Lowly marine worms distantly related to humans

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London, Feb 10 (ANI): A new research has found that two groups of lowly marine worms are related to complex species including vertebrates (such as humans) and starfish.

Previously thought to be an evolutionary link between simple animals such as jellyfish and the rest of animal life - the worms' surprising promotion implies that they have not always been as simple as they now appear.

Although the marine worms Xenoturbella and Acoelomorpha are very simple animals - they lack a developed nervous system or gut - they have been a source of much debate among zoologists.

An international team lead by scientists from UCL (University College London) and the Universite de Montreal have shown that neither type of worm is an early branch of evolution. They show that both groups descended from the same ancestor that gave rise to the complex groups of animals that includes vertebrates and starfish. This implies that the worms have in effect 'evolved backwards' into much simpler looking organisms.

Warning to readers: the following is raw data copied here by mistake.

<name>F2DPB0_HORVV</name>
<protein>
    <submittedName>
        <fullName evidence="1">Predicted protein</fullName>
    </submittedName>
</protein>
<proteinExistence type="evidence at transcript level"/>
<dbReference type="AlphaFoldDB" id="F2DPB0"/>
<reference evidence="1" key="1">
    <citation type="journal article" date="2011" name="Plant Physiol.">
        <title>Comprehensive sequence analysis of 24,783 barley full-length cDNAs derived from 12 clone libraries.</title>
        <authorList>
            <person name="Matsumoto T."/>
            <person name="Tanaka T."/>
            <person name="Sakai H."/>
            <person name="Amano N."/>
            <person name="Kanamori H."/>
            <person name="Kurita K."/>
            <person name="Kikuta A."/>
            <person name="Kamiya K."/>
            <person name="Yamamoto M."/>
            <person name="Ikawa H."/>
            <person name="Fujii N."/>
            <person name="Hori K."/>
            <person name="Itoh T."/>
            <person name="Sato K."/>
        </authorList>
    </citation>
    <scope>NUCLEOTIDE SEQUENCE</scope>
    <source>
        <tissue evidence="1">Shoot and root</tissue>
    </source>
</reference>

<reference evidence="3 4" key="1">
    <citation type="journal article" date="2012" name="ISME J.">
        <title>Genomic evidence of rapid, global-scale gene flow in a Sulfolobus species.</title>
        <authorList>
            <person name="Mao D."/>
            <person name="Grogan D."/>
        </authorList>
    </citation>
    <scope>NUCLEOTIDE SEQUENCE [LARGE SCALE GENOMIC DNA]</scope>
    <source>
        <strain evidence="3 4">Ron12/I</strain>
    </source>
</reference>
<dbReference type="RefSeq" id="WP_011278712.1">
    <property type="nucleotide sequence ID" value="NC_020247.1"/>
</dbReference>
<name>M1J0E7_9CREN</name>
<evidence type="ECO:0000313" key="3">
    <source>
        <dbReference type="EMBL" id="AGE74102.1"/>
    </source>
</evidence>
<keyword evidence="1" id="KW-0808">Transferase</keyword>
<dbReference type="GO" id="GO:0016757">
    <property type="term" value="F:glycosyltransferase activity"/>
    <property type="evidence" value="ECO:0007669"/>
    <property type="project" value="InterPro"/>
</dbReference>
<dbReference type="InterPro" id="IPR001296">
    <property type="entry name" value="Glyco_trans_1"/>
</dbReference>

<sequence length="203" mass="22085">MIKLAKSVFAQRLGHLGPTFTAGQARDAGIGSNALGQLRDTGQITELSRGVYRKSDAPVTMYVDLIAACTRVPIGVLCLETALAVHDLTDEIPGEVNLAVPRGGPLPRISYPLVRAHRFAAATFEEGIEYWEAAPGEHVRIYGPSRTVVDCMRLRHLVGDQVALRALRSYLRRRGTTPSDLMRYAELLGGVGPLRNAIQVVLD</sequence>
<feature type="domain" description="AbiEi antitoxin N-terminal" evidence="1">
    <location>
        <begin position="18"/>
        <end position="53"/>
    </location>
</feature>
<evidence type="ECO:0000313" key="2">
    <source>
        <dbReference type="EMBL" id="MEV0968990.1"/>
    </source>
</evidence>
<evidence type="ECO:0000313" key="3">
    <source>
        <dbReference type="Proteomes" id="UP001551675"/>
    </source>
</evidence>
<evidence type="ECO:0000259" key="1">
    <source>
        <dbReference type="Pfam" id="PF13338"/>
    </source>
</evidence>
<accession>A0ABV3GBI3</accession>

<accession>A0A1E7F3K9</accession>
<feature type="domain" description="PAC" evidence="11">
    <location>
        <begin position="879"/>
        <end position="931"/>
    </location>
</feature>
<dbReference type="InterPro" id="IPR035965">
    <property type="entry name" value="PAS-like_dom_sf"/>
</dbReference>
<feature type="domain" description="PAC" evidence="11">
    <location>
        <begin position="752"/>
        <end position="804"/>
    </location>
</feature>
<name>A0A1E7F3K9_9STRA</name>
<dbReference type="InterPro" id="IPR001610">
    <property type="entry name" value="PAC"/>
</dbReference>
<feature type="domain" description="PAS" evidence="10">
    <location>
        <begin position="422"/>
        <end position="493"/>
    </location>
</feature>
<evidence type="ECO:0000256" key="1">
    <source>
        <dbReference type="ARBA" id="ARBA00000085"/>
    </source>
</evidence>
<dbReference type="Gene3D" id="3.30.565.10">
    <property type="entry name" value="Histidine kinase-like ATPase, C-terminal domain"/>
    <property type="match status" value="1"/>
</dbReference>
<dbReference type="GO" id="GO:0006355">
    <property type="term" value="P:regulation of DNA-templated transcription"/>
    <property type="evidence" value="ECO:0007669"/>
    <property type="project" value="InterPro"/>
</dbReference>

Specimens of Xenoturbella were collected from the mud at the bottom of a Swedish fjord where it eats bivalve molluscs; the acoelomorphs are found in various marine environments - one called Meara stichopi even makes its home in the throat of a sea cucumber. Scientists compared hundreds of genes from both Xenoturbella and the Acoelomorpha with their counterparts from a whole range of animal species to determine their evolutionary relationships.

The results show that the two groups constitute a newly classified phylum (a major division of life), which the authors name the 'Xenacoelomorpha'. The xenacoelomorph phylum joins the three known phyla of deuterostomes: vertebrates (including humans), echinoderms (e.g. starfish) and hemichordates (acorn worms).

Professor Max Telford, from the UCL Department of Genetics, Evolution and Environment, and joint leader of the research said: "Because the simple Xenacoelomorpha are descended from the same ancestor that gave rise to complex groups such as vertebrates, echinoderms and hemichordates, these simple worms must have lost a lot of the complexity that they originally possessed."

Professor Telford said: "We can no longer consider the acoelomorphs as an intermediate between simple groups such as jelly fish and the rest of the animals. This means that we have no living representative of this stage of evolution: the missing link has gone missing!"

The study has been published online in Nature. (ANI)

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